Since challenges seem to be so popular I will grab the bull by the horn and do one myself. About a year ago I read Ruth Ridgeways blog post (cannot find the blog post, so link is just pointing to Ruth´s site) where she highlighted the life lessons she had learned during her 33 years. Hugely inspiring and I immediately wanted to do something similar. But time and energy did not cooperate and I forgot about the whole thing. Then around new year I read another blog post, this time by Aussie entrepreneur Rachel MacDonald and her long and insightful post about her 33 lessons for 33 years sealed the deal. The universe clearly had a message to me, right 🙂 Last Sunday I marked all Mondays in my calendar for writing one lesson at a time. So here I am sitting at café Fontana indeed writing on my first lesson and what could be a better starting point than this particular Monday that also happens to be my birthday!
# 1 Lesson ” Surrender”
This is a crucial one. Easy to talk about and as easy to misunderstand. However, what I have learned is that when you do surrender, that is truly when Magic happens. I guess surrendering involves a slice of hopelessness as well as a small sliver of faith as well. We do not like to give up as human beings, and if you are as stubborn as me, you absolutely never ever give up. But there is a small nuance of difference between surrendering and giving up. While giving up is an active choice, throwing your hands up in the air, surrendering is a full body experience that you cannot decide to do with your intellect, it just happens whether you want it or not. Let me tell you the story of a magic surrendering that happened to a young student some thirty years ago, we can call her C to make it easy.
C was about to move out of the flat that she shared with four other girls in her new hometown where she had moved less than a year ago to study at the university. The owners of the flat then decided to sell it and everybody had to leave and find somewhere else to live. Summer was approaching and our heroine had got a summer job in Stockholm to work as a salesperson at a big and famous department store. Her sister and brother in law lived outside Stockholm and C would stay at their place over the summer. With the help of her father and a big van she had almost emptied the room and deposited her stuff at her parent´s house. Thanks to a distant friend, C was aloud to store her big book shelves up in her friend´s attic. She did not yet had a new flat but was hopeful it would work out before the University term was starting in September.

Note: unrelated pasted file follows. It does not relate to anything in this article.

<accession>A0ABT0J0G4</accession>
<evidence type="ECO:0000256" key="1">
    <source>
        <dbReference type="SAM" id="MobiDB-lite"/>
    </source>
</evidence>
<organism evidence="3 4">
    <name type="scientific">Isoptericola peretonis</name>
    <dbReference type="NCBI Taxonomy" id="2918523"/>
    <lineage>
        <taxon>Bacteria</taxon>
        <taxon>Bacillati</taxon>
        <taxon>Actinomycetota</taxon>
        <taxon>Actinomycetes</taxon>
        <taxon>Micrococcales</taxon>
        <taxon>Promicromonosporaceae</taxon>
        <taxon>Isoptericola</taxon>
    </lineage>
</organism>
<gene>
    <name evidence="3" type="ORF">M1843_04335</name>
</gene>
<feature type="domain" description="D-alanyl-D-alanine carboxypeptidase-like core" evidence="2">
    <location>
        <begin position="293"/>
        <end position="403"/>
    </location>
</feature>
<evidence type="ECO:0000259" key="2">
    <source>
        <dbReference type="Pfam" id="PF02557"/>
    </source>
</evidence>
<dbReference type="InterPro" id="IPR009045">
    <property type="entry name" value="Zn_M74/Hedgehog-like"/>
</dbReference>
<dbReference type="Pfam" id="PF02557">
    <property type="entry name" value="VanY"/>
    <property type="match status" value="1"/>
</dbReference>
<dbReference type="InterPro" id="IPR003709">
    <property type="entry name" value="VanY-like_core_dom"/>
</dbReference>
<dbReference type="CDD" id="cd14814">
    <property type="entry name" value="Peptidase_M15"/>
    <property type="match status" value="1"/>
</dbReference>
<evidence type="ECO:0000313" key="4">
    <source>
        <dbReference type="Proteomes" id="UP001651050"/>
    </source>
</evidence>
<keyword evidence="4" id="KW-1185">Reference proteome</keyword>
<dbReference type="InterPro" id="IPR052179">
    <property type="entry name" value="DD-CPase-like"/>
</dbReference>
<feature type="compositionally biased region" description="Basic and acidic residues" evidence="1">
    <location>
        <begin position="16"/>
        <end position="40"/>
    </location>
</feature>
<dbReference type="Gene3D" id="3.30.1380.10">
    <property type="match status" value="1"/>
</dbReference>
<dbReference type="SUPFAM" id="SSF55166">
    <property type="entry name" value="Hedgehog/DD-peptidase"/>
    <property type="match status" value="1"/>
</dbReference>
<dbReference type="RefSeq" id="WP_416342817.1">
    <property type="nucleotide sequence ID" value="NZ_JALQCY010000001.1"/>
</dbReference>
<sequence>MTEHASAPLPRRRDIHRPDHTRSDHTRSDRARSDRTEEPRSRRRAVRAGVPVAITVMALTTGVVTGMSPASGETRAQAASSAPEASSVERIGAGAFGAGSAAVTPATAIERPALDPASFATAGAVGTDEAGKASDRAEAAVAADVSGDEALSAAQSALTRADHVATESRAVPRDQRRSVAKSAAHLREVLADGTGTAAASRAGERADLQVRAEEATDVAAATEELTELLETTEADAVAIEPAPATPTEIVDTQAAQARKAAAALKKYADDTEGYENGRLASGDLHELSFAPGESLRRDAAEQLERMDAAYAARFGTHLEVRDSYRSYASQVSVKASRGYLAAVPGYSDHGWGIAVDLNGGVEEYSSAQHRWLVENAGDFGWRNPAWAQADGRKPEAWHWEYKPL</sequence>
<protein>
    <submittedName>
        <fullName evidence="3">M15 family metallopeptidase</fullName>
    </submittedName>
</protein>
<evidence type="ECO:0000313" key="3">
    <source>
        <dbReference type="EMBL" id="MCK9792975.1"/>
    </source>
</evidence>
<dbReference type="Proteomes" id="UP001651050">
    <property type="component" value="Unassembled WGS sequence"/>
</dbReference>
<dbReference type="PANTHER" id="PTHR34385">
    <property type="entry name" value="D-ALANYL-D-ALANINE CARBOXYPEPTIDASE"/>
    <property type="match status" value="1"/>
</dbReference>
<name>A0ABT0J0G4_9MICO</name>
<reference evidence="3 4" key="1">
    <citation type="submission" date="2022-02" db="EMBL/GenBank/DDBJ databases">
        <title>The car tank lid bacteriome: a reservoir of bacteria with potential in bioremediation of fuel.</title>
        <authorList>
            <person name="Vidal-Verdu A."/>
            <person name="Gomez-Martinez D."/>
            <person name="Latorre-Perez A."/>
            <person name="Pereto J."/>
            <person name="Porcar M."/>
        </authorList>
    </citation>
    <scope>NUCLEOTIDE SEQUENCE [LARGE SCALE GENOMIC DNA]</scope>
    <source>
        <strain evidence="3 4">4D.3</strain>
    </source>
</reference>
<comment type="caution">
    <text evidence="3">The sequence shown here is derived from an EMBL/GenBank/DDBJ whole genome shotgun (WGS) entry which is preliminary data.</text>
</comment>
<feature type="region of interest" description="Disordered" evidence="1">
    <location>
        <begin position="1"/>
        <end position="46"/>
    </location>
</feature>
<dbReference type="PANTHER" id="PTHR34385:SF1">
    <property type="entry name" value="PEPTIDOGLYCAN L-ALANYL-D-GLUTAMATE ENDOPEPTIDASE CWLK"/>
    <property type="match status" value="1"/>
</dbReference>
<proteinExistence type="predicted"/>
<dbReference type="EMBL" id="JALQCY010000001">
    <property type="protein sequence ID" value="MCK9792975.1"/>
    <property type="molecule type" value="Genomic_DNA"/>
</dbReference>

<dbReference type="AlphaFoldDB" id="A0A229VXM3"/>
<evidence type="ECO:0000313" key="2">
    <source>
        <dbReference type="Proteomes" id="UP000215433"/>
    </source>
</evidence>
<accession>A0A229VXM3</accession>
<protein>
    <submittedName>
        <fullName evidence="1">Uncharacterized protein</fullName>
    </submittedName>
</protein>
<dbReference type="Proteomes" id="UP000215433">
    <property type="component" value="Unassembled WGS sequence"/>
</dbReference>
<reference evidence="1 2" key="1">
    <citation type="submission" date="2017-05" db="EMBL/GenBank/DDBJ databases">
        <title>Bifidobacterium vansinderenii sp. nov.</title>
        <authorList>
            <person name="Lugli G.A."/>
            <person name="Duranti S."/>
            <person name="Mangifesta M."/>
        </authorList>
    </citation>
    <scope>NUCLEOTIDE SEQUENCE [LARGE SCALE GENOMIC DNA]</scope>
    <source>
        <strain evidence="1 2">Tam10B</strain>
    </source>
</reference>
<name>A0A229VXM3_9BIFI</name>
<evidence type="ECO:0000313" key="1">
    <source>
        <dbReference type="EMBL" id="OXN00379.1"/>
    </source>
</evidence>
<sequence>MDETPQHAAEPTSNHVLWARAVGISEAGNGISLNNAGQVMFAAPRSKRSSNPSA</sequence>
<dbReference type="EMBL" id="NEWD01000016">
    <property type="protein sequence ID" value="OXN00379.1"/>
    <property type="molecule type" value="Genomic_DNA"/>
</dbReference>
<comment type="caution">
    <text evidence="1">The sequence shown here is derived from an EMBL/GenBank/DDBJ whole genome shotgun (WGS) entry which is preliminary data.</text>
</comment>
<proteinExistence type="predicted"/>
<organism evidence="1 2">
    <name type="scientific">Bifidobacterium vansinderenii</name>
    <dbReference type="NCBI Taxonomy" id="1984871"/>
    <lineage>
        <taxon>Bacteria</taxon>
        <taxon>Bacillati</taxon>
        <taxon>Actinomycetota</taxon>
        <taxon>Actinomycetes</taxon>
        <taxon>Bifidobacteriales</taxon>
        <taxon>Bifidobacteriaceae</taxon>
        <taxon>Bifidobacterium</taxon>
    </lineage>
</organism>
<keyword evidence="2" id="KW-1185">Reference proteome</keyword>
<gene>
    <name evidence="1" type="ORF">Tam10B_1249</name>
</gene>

This particular Saturday when C was supposed to empty the rest of her room, pack everything she needed for her stay in Stockholm, leave the keys and then take the ferry to Stockholm in the evening, she had been riding her bike to and fro from the flat to her friend´s attic like a mad woman. At the same time trying to tidy up and not leaving anything behind. The bag and the suitcase got heavier by the hour. The ferry was supposed to leave at 8.30 pm. The last bus to the harbor left at 8.10 pm. And she had at least a ten minute walk to the bus stop. The panic that had been building up in her slowly increased when she realized that the clock was approaching 8 pm and she still had a pile of important papers that did neither fit into the suitcase nor into the heavy bag. She simply had to throw everything in a plastic bag and leave it in the room with a note explaining that she would come and get it a.s.a.p.